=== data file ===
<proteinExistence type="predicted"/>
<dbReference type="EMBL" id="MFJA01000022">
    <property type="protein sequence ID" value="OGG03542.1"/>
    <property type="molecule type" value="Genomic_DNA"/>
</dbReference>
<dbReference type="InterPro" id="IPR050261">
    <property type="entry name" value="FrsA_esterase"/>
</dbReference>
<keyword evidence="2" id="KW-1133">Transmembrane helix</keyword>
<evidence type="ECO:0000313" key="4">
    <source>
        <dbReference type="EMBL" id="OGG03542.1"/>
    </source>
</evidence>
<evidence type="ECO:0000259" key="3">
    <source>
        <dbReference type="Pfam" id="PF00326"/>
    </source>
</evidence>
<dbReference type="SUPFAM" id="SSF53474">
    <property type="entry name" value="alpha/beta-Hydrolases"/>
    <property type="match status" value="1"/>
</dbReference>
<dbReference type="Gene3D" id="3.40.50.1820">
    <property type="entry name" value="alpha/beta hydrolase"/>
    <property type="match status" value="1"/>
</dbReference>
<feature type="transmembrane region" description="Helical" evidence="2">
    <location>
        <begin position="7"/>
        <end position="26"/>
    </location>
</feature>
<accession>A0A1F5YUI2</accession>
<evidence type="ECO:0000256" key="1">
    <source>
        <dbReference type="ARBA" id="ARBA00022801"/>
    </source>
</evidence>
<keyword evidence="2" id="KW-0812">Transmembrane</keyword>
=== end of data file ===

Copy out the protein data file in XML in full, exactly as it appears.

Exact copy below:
<proteinExistence type="predicted"/>
<dbReference type="EMBL" id="MFJA01000022">
    <property type="protein sequence ID" value="OGG03542.1"/>
    <property type="molecule type" value="Genomic_DNA"/>
</dbReference>
<dbReference type="InterPro" id="IPR050261">
    <property type="entry name" value="FrsA_esterase"/>
</dbReference>
<keyword evidence="2" id="KW-1133">Transmembrane helix</keyword>
<evidence type="ECO:0000313" key="4">
    <source>
        <dbReference type="EMBL" id="OGG03542.1"/>
    </source>
</evidence>
<evidence type="ECO:0000259" key="3">
    <source>
        <dbReference type="Pfam" id="PF00326"/>
    </source>
</evidence>
<dbReference type="SUPFAM" id="SSF53474">
    <property type="entry name" value="alpha/beta-Hydrolases"/>
    <property type="match status" value="1"/>
</dbReference>
<dbReference type="Gene3D" id="3.40.50.1820">
    <property type="entry name" value="alpha/beta hydrolase"/>
    <property type="match status" value="1"/>
</dbReference>
<feature type="transmembrane region" description="Helical" evidence="2">
    <location>
        <begin position="7"/>
        <end position="26"/>
    </location>
</feature>
<accession>A0A1F5YUI2</accession>
<evidence type="ECO:0000256" key="1">
    <source>
        <dbReference type="ARBA" id="ARBA00022801"/>
    </source>
</evidence>
<keyword evidence="2" id="KW-0812">Transmembrane</keyword>